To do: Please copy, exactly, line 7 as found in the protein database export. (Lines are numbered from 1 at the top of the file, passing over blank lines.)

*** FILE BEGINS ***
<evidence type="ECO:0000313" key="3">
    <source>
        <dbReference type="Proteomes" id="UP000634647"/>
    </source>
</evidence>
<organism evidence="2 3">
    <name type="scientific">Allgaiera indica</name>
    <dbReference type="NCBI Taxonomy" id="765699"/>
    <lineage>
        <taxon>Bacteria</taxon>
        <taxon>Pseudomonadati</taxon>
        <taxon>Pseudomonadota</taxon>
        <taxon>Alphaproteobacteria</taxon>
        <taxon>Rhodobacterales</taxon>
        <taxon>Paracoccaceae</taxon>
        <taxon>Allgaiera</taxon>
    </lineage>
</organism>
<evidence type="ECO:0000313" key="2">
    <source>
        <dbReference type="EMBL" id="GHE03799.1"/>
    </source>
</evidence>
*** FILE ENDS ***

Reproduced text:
    <name type="scientific">Allgaiera indica</name>